Eight (8) traditional school districts and two (2) charter management organizations were selected to participate in the initiative, becoming the first districts in California to implement the Next Generation Science Standards (NGSS). Those districts included Galt Joint Union Elementary, Kings Canyon Joint Unified, Lakeside Union, Oakland Unified, Palm Springs Unified, San Diego Unified, Tracy Joint Unified, Vista Unified, Aspire, and High Tech High.

To more closely examine some of the early successes and challenges experienced by the Early Implementer LEAs, Achieve interviewed nine of the ten participating districts and compiled that information into two resources, focusing primarily on professional learning and instructional materials. Learn More…

Written by California Science Teachers Association

California Science Teachers Association

CSTA represents science educators statewide—in every science discipline at every grade level, Kindergarten through University.

Using Online Simulations to Support the NGSS in Middle School Classrooms

Posted: Monday, May 8th, 2017

by Lesley Gates, Loren Nikkel, and Kambria Eastham

Middle school teachers in Kings Canyon Unified School District (KCUSD), a CA NGSS K-8 Early Implementation Initiative district, have been diligently working on transitioning to the Next Generation Science Standards (NGSS) integrated model for middle school. This year, the teachers focused on building their own knowledge of the Science and Engineering Practices (SEPs). They have been gathering and sharing ideas at monthly collaborative meetings as to how to make sure their students are not just learning about science but that they are actually doing science in their classrooms. Students should be planning and carrying out investigations to gather data for analysis in order to construct explanations. This is best done through hands-on lab experiments. Experimental work is such an important part of the learning of science and education research shows that students learn better and retain more when they are active through inquiry, investigation, and application. A Framework for K-12 Science Education (2011) notes, “…learning about science and engineering involves integration of the knowledge of scientific explanations (i.e., content knowledge) and the practices needed to engage in scientific inquiry and engineering design. Thus the framework seeks to illustrate how knowledge and practice must be intertwined in designing learning experiences in K-12 Science Education” (pg. 11).

Many middle school teachers in KCUSD are facing challenges as they begin implementing these student-driven, inquiry-based NGSS science experiences in their classrooms. First, many of the middle school classrooms at our K-8 school sites are not designed as science labs. Learn More…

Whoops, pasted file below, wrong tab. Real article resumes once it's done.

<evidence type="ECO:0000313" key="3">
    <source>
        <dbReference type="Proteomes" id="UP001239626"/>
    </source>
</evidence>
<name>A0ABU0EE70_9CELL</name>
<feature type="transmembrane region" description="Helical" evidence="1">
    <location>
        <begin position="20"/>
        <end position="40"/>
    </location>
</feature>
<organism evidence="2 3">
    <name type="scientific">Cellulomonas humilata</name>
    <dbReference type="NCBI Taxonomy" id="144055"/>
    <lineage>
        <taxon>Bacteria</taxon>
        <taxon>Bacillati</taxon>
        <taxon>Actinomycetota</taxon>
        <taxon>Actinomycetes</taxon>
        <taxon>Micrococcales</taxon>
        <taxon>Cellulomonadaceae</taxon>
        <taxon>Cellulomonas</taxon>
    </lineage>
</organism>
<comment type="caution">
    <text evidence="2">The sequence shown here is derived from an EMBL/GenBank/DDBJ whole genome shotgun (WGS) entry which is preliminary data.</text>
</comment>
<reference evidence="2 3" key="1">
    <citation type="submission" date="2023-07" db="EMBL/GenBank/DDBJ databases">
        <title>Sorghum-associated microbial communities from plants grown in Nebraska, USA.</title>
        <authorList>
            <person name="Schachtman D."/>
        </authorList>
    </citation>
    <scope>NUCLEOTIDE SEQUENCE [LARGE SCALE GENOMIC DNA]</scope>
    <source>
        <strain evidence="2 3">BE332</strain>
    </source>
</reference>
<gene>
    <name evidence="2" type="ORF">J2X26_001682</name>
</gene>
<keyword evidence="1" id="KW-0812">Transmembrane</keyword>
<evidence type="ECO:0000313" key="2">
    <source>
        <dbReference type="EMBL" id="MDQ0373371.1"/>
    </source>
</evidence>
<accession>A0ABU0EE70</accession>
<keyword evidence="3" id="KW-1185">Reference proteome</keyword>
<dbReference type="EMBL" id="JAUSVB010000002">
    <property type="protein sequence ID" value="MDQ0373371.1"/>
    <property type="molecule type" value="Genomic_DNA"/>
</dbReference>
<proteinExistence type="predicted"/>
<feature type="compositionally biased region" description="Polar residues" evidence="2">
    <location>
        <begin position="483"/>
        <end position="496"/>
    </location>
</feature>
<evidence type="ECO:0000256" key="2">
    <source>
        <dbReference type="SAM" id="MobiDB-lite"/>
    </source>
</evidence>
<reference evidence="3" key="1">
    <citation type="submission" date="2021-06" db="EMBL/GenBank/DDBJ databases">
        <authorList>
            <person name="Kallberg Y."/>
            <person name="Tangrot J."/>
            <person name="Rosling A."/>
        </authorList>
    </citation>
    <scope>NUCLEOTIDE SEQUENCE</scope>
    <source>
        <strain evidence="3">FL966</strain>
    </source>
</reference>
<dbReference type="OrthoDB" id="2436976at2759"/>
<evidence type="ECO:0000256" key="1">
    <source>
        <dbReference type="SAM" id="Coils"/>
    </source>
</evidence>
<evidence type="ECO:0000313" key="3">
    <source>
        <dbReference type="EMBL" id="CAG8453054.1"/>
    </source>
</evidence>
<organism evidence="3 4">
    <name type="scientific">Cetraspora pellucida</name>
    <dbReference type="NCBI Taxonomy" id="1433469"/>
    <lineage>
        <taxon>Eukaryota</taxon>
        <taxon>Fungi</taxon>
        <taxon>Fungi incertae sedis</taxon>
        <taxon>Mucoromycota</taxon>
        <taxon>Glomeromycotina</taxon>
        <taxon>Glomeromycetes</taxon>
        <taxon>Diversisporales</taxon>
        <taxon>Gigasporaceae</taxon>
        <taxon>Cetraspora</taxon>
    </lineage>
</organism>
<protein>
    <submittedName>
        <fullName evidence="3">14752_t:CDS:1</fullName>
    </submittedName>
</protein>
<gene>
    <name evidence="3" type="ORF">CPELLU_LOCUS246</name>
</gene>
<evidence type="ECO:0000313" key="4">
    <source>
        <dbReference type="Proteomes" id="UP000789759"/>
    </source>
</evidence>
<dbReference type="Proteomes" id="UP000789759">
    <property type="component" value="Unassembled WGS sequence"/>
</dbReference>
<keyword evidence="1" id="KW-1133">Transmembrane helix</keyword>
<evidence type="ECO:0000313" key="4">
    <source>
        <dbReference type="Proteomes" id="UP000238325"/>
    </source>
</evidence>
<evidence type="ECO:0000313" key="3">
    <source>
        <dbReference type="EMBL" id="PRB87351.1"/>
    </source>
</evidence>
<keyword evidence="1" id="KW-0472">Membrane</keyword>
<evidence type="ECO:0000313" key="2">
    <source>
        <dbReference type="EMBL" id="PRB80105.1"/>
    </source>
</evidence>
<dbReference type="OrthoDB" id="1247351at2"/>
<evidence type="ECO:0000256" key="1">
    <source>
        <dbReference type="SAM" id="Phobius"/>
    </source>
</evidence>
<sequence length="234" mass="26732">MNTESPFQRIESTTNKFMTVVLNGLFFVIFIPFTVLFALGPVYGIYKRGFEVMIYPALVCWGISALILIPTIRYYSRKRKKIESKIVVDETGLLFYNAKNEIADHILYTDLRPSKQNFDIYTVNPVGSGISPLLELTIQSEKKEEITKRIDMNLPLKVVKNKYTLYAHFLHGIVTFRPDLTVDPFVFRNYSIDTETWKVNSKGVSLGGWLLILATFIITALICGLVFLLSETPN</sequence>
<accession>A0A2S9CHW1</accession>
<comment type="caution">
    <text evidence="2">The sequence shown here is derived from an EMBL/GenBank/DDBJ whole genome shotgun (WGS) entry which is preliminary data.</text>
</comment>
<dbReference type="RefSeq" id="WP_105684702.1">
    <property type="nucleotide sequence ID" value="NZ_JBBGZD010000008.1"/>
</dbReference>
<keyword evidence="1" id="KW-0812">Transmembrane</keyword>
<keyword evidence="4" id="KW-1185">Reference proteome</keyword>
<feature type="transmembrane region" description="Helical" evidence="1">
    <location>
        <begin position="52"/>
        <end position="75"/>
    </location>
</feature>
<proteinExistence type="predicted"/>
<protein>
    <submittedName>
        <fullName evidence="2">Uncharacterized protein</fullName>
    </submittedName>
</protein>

Powered By DT Author Box

Written by NGSS Early Implementer

NGSS Early Implementer

In 2015 CSTA began to publish a series of articles written by teachers participating in the NGSS Early Implementation Initiative. This article was written by an educator(s) participating in the initiative. CSTA thanks them for their contributions and for sharing their experience with the science teaching community.

Celestial Highlights: May – July 2017

Posted: Monday, May 8th, 2017

May Through July 2017 with Web Resources for the Solar Eclipse of August 21, 2017

by Robert C. Victor. Twilight sky maps by Robert D. Miller. Graphs of planet rising and setting times by Jeffrey L. Hunt.

In spring and summer 2017, Jupiter is the most prominent “star” in the evening sky, and Venus, even brighter, rules the morning. By mid-June, Saturn rises at a convenient evening hour, allowing both giant planets to be viewed well in early evening until Jupiter sinks low in late September. The Moon is always a crescent in its monthly encounters with Venus, but is full whenever it appears near Jupiter or Saturn in the eastern evening sky opposite the Sun. (In 2017, Full Moon is near Jupiter in April, Saturn in June.) At intervals of 27-28 days thereafter, the Moon appears at a progressively earlier phase at each pairing with the outer planet until its final conjunction, with Moon a thin crescent, low in the west at dusk. You’ll see many beautiful events by just following the Moon’s wanderings at dusk and dawn in the three months leading up to the solar eclipse. Learn More…

Powered By DT Author Box

Written by Robert Victor

Robert Victor

Robert C. Victor was Staff Astronomer at Abrams Planetarium, Michigan State University. He is now retired and enjoys providing skywatching opportunities for school children in and around Palm Springs, CA. Robert is a member of CSTA.